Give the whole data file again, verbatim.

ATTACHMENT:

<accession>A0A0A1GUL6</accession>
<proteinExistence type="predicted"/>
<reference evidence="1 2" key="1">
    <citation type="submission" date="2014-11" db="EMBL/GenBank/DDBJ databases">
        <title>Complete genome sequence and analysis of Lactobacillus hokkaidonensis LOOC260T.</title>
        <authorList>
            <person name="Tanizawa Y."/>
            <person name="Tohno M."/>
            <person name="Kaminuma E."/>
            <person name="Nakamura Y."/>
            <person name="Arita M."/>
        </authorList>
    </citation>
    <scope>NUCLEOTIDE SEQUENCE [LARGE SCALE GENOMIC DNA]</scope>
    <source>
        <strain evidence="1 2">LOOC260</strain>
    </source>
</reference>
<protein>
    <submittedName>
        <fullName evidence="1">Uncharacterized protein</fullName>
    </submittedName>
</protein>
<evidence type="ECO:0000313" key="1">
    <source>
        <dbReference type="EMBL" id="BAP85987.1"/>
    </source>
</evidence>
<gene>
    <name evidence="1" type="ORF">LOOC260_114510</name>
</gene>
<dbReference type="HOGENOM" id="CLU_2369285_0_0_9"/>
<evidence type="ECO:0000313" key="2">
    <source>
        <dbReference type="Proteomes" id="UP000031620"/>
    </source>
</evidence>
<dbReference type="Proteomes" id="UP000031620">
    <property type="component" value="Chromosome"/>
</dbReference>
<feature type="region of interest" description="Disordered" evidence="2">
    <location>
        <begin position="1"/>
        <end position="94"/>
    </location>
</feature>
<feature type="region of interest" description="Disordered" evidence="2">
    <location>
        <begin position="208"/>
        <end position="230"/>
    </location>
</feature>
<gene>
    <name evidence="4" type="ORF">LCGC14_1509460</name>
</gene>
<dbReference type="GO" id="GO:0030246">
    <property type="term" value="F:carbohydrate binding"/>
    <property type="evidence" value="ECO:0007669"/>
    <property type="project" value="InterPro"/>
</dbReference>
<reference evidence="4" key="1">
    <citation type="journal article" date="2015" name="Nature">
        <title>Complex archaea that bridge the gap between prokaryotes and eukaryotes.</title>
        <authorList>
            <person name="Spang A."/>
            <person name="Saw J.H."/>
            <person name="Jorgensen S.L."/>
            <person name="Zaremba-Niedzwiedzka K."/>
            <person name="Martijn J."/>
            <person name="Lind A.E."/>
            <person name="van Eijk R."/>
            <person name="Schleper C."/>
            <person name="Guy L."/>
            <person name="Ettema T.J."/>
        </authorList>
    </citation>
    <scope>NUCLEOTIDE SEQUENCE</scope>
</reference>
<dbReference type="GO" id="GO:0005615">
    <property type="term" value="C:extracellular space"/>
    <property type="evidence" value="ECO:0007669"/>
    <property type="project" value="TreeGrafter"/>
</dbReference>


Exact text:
<accession>A0A0A1GUL6</accession>
<proteinExistence type="predicted"/>
<reference evidence="1 2" key="1">
    <citation type="submission" date="2014-11" db="EMBL/GenBank/DDBJ databases">
        <title>Complete genome sequence and analysis of Lactobacillus hokkaidonensis LOOC260T.</title>
        <authorList>
            <person name="Tanizawa Y."/>
            <person name="Tohno M."/>
            <person name="Kaminuma E."/>
            <person name="Nakamura Y."/>
            <person name="Arita M."/>
        </authorList>
    </citation>
    <scope>NUCLEOTIDE SEQUENCE [LARGE SCALE GENOMIC DNA]</scope>
    <source>
        <strain evidence="1 2">LOOC260</strain>
    </source>
</reference>
<protein>
    <submittedName>
        <fullName evidence="1">Uncharacterized protein</fullName>
    </submittedName>
</protein>
<evidence type="ECO:0000313" key="1">
    <source>
        <dbReference type="EMBL" id="BAP85987.1"/>
    </source>
</evidence>
<gene>
    <name evidence="1" type="ORF">LOOC260_114510</name>
</gene>
<dbReference type="HOGENOM" id="CLU_2369285_0_0_9"/>
<evidence type="ECO:0000313" key="2">
    <source>
        <dbReference type="Proteomes" id="UP000031620"/>
    </source>
</evidence>
<dbReference type="Proteomes" id="UP000031620">
    <property type="component" value="Chromosome"/>
</dbReference>
<feature type="region of interest" description="Disordered" evidence="2">
    <location>
        <begin position="1"/>
        <end position="94"/>
    </location>
</feature>
<feature type="region of interest" description="Disordered" evidence="2">
    <location>
        <begin position="208"/>
        <end position="230"/>
    </location>
</feature>
<gene>
    <name evidence="4" type="ORF">LCGC14_1509460</name>
</gene>
<dbReference type="GO" id="GO:0030246">
    <property type="term" value="F:carbohydrate binding"/>
    <property type="evidence" value="ECO:0007669"/>
    <property type="project" value="InterPro"/>
</dbReference>
<reference evidence="4" key="1">
    <citation type="journal article" date="2015" name="Nature">
        <title>Complex archaea that bridge the gap between prokaryotes and eukaryotes.</title>
        <authorList>
            <person name="Spang A."/>
            <person name="Saw J.H."/>
            <person name="Jorgensen S.L."/>
            <person name="Zaremba-Niedzwiedzka K."/>
            <person name="Martijn J."/>
            <person name="Lind A.E."/>
            <person name="van Eijk R."/>
            <person name="Schleper C."/>
            <person name="Guy L."/>
            <person name="Ettema T.J."/>
        </authorList>
    </citation>
    <scope>NUCLEOTIDE SEQUENCE</scope>
</reference>
<dbReference type="GO" id="GO:0005615">
    <property type="term" value="C:extracellular space"/>
    <property type="evidence" value="ECO:0007669"/>
    <property type="project" value="TreeGrafter"/>
</dbReference>